NHS crisis

Have your say

Many people blame the government and mismanagement, among other things, for the state of our NHS.

The ever-increasing pressures on it cause problems at A&E and throughout the service.

Do these same people ever stop to think that the fault is not caused by creeping privatisation or lack of funds but themselves?

They turn to the NHS and their GPs for treatment for self-inflicted illnesses and ailments. Why should the NHS, and the rest of society, be forced to pay for their inability to take any basic care of themselves?

Problems such as obesity, over-consumption of alcohol, drugs of all kinds, lack of exercise, poor diet and smoking are, in the main, not the responsibility of the health service. They are lifestyles that are adopted and maintained despite the knowledge that they are detrimental to those who indulge in them.

The NHS was created to allow people access to health care, not to take the place of looking after oneself. It is not lack of funds that needs addressed but misuse of the facility by some to the detriment of all.

Until people take responsibility for their own actions and their own health what hope is there. Is this a by-product of this nanny state that is being created around us?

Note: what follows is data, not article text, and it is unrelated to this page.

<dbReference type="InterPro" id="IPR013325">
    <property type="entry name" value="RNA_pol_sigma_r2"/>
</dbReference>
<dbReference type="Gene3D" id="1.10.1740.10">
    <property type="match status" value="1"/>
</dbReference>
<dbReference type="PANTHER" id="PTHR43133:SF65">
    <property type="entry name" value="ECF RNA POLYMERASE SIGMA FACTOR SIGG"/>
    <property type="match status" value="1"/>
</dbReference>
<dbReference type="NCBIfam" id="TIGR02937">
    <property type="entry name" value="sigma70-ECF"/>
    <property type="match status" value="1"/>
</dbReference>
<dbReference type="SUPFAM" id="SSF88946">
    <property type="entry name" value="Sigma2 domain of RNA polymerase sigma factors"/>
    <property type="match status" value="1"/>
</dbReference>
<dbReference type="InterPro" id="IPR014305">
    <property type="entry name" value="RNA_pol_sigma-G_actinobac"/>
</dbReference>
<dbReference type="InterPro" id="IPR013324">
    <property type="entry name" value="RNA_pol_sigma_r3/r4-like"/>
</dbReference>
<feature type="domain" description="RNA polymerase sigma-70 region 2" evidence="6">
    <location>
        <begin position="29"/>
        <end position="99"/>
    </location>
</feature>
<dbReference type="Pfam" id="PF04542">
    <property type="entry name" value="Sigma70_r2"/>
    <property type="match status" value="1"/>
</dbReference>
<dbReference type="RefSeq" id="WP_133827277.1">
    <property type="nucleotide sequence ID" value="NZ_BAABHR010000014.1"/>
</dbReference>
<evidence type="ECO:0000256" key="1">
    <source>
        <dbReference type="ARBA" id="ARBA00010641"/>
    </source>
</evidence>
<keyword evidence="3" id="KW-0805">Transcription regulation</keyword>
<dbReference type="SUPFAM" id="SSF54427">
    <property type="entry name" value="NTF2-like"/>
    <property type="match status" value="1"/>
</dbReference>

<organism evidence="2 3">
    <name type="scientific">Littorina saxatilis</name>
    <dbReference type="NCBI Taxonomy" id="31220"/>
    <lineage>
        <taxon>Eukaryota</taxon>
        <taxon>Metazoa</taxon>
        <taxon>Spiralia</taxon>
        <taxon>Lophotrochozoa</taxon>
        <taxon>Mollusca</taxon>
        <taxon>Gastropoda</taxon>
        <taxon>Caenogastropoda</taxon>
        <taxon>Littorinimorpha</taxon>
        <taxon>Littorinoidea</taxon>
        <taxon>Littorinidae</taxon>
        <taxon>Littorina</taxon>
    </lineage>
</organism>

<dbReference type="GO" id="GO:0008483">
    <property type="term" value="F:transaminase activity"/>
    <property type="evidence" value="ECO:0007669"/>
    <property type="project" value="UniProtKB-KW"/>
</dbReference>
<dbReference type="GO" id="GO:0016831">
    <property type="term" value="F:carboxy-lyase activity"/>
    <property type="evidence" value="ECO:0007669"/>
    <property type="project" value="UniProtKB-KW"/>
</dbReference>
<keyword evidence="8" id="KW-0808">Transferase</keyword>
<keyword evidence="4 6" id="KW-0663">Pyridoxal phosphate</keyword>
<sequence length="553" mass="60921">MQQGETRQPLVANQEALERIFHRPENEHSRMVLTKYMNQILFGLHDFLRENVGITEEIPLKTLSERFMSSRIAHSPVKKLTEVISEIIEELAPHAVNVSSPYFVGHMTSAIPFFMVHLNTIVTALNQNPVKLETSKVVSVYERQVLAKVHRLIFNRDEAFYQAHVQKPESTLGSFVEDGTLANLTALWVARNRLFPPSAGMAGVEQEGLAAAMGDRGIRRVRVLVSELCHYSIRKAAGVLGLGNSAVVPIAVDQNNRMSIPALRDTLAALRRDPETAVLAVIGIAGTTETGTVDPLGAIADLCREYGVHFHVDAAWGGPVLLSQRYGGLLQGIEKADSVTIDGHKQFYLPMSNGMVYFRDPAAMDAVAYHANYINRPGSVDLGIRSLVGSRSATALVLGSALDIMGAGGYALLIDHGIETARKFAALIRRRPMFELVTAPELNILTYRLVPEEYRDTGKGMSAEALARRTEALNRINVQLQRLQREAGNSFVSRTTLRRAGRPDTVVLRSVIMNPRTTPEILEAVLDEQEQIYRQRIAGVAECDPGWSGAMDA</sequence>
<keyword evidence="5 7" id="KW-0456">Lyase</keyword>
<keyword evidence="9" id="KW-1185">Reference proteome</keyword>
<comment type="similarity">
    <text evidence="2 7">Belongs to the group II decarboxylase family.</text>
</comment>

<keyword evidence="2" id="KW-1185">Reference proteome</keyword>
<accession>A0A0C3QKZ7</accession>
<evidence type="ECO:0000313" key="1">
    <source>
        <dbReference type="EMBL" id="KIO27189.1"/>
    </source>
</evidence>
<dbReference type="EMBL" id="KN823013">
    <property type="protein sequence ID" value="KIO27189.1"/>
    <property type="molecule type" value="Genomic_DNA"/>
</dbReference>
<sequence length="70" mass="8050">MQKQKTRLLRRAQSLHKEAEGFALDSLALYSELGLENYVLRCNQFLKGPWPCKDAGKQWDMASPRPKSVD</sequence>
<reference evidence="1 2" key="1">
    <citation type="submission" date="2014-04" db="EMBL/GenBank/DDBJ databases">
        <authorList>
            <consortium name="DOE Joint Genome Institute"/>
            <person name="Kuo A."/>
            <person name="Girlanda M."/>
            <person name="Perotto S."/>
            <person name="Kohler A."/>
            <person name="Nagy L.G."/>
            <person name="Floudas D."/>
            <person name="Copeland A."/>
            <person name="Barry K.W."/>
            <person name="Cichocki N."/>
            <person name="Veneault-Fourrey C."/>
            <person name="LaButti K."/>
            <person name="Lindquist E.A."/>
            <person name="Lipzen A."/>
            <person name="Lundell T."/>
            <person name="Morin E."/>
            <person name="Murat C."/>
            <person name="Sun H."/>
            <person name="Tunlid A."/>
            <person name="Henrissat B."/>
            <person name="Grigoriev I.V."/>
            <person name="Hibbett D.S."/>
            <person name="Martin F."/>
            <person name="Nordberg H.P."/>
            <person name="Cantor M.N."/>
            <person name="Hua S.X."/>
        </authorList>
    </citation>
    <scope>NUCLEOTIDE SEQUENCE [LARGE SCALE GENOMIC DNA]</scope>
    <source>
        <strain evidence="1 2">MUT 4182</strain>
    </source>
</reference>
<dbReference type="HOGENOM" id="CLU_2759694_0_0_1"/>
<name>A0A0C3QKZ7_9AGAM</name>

It may well be that thinking for oneself is being delegated to the government to do on our behalf. What does this say about Scotland and also the UK?

Too many of our so-called problems start at home and should be sorted out there and not by legislation, but our politicians are too scared to acknowledge this.

Ian Ross

Eden Lane


I refer to your headline (9 April) about GP appointments. The crisis is far worse than you report. Morale is so low with GPs that they are leaving in their droves.

Recruitment of GPs to vacant posts is so dire that patients face the real prospect that very soon they will seek help from a GP in their local practice and there will be none.

This is likely to happen within the next few months rather than years. Politicians are ignoring this crisis and need to face up to the disaster that is waiting to happen.

They will certainly need to improve A&E waiting times because that will be the only medical care available to many people.

(Dr) Johnstone Shaw

Argyle Crescent